Xenoestrogens can affect the endocrine system at every level. First, they can disrupt the action of the enzymes involved in steroidogenesis. For example, a perturbation of aromatase activity can modify the estrogen/androgen balance and thus alter the development or the function of reproductive organs, as was observed with the tributyltin and some other pesticides . Other enzymes of the steroidogenesis can be impacted (mostly inhibited), as can the enzymes involved in metabolism of estrogens (Figure 3(a)). For instance, some PCB metabolites inhibit sulfotransferase, resulting in an increase of circulating estradiol rates . The transport of hormones can also be used as the target of certain compounds capable of interacting with the binding sites of SHBG (sex hormone binding globulin), thus competing with endogenous estrogens (Figure 3(b)) .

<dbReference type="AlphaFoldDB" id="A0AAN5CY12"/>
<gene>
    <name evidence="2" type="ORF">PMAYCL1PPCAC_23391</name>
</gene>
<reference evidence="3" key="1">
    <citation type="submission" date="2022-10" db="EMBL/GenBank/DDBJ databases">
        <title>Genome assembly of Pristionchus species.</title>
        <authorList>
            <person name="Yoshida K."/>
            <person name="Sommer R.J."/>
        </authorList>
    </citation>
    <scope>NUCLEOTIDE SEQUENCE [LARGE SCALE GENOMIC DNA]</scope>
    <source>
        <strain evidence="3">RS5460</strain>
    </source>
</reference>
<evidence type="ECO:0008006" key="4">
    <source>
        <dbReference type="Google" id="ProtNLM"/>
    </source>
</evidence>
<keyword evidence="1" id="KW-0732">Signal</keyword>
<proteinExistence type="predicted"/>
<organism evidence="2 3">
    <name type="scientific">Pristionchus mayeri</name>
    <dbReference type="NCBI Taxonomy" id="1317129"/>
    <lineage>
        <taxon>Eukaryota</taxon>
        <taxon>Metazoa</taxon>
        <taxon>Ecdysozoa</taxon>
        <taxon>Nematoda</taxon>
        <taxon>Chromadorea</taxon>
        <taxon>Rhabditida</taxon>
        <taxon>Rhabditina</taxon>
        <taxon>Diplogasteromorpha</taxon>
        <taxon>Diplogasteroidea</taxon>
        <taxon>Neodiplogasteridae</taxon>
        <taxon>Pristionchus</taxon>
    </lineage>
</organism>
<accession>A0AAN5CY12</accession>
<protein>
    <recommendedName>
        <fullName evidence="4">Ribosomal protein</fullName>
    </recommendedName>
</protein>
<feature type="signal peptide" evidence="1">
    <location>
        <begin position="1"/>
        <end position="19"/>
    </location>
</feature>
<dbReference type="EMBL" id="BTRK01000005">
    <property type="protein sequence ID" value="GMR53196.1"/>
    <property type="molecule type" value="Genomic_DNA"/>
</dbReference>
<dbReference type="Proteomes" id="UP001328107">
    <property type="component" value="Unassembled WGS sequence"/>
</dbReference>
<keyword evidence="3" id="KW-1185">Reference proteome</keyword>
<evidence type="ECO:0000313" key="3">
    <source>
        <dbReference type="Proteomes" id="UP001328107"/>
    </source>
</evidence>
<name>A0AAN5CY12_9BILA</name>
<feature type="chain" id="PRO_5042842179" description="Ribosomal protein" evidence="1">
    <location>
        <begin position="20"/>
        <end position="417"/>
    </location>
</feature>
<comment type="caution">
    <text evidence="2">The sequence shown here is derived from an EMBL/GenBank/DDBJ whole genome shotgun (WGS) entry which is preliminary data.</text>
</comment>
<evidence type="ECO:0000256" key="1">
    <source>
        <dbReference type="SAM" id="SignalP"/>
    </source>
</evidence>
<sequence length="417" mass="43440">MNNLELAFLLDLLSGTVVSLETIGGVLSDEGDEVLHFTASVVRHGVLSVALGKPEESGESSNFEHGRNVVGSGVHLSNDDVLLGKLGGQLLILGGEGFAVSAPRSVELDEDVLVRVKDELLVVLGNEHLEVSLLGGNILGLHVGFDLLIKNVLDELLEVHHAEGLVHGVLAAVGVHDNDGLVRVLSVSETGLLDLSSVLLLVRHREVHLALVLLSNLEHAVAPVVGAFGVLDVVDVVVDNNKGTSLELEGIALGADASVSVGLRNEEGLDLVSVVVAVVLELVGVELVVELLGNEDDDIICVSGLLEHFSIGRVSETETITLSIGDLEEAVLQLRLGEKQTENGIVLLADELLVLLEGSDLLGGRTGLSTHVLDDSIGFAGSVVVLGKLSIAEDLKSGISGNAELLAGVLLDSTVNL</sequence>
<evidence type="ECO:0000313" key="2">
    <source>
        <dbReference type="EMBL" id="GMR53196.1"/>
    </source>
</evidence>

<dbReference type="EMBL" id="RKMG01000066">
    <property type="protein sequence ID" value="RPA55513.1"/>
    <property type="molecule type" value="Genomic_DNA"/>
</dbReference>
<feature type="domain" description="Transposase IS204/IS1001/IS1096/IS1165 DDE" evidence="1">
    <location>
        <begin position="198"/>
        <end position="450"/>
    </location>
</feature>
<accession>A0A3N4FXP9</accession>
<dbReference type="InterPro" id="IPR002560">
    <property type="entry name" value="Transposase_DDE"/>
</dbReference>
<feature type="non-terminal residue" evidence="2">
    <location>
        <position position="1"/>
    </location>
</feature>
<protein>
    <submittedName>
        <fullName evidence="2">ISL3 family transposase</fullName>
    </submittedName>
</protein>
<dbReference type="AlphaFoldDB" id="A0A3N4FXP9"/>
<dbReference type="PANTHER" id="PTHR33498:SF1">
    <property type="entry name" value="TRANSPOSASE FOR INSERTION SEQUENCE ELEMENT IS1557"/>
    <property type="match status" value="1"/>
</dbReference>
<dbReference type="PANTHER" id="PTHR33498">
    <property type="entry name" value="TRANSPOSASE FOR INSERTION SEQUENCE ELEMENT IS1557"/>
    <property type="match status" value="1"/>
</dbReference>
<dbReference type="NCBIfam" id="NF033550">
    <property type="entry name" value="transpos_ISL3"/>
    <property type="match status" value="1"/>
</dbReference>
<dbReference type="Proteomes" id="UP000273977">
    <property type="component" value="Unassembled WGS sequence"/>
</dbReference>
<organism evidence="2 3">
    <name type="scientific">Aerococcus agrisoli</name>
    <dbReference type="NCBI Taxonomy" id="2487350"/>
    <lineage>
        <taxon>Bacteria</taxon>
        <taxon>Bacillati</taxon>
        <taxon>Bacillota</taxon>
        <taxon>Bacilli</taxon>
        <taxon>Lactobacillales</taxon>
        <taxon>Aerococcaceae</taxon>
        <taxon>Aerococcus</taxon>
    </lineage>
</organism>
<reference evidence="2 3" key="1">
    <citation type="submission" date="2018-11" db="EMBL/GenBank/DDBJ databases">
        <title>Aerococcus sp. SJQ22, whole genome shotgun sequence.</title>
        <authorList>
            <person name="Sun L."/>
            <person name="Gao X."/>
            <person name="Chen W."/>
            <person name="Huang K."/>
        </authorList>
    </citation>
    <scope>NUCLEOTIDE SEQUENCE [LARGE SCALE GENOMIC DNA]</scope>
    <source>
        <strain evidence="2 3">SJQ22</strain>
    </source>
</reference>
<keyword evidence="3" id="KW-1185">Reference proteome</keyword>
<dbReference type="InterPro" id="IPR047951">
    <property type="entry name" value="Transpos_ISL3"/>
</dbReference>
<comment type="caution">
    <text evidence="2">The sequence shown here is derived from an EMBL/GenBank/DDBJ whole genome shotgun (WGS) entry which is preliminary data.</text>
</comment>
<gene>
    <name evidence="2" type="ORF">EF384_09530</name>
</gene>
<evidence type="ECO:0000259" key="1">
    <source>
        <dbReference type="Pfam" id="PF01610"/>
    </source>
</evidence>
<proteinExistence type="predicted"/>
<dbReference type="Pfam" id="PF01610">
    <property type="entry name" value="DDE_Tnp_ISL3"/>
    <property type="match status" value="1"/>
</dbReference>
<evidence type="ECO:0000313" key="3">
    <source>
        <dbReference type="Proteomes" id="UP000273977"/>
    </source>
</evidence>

The most studied mode of actions of xenoestrogens is focusing the ability of these chemicals to bind and activate the ERs in target tissues . However, it is of note that the two ERs mediate distinct biological effects in many tissues such as the mammary glands, bone, brain, and vascular system in both males and females. Therefore, because ERα and ERβ show partially different tissue distribution and distinct physiological functions, xenoestrogens could display agonist or antagonist activity in a tissue-selective manner or during development. Considering the significant differences between ER subtypes in structural features and relative ligand binding affinity, xenoestrogens can induce distinct conformational changes in the tertiary structure of the ERs, affecting the recruitment of cofactors differently. These interactions between ERs and coactivators/corepressors are critical steps in ER-mediated transcriptional regulation and consequently the modulation of the expression of ER-target genes. For example, the phytoestrogen genistein exhibits an affinity for ERβ that is 20-fold superior to its affinity for ERα . Moreover, the genistein effect is often tissue specific because it depends on numerous factors such as the expression of specific cofactors, the ERα/ERβ ratio, and the level of expression of certain intracellular kinases, including cytoplasmic tyrosine kinases. Genistein has been reported to have proliferative and antiproliferative effects in cancer cells .